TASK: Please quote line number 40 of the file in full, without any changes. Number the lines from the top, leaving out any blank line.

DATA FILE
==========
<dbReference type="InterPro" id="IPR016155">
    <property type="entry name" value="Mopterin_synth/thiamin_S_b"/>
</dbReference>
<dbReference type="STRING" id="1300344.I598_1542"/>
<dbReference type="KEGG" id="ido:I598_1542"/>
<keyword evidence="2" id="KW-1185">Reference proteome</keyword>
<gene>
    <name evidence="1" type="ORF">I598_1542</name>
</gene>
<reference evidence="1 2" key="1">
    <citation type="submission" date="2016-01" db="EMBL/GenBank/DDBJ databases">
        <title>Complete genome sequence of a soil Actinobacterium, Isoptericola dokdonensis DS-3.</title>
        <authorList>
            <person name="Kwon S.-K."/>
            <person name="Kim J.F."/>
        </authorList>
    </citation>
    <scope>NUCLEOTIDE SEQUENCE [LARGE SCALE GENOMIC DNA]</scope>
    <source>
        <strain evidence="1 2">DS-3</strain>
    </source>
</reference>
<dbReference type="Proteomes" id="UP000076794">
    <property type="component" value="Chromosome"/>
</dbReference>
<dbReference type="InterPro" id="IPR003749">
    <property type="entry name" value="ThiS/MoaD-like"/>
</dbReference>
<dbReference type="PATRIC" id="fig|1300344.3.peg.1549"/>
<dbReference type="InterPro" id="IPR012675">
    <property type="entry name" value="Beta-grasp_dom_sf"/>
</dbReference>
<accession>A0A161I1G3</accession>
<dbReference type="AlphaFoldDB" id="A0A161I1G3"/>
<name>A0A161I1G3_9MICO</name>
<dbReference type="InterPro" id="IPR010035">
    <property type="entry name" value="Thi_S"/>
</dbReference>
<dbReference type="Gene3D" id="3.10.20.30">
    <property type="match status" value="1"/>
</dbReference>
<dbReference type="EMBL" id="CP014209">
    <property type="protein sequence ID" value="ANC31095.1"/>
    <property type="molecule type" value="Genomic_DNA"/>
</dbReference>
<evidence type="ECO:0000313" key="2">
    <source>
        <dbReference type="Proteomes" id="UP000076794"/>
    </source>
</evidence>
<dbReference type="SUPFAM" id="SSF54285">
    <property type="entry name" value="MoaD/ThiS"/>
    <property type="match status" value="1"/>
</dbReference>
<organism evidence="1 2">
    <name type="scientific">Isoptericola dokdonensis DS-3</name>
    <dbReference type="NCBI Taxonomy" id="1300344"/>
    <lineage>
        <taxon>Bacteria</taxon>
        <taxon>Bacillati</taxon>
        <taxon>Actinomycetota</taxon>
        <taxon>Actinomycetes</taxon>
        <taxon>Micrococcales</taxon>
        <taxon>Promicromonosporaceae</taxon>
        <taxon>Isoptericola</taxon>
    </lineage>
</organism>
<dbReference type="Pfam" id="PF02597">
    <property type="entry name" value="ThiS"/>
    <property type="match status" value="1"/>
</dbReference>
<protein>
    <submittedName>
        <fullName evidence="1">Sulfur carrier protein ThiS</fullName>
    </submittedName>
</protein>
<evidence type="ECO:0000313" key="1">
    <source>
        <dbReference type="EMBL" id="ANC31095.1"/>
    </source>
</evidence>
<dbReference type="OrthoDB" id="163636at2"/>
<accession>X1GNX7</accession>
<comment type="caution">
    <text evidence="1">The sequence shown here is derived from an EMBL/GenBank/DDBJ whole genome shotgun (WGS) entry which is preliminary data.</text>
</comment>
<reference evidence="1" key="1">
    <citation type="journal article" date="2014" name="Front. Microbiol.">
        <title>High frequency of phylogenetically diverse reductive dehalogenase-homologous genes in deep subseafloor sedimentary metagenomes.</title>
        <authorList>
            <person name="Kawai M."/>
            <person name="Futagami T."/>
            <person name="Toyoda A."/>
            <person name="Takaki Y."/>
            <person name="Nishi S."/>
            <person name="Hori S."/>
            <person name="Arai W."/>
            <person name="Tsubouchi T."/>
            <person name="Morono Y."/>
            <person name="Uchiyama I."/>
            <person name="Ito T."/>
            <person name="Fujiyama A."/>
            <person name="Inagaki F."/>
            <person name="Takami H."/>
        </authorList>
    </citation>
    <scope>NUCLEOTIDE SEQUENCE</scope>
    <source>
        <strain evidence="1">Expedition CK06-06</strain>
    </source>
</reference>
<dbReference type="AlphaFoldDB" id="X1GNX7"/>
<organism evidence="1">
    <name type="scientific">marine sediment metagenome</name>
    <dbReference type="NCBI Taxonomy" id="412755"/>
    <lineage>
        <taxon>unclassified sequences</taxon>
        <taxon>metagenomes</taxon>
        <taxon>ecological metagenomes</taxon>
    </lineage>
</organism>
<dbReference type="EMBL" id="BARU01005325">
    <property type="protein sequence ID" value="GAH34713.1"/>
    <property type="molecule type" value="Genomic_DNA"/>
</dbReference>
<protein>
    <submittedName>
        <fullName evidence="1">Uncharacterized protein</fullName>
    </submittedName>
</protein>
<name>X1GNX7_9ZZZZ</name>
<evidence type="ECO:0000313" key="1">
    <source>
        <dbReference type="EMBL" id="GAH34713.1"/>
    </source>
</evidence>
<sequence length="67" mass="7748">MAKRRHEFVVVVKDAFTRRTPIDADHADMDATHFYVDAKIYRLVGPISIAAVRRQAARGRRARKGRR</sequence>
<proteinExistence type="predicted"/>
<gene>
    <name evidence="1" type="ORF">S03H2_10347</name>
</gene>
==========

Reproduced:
    <property type="match status" value="1"/>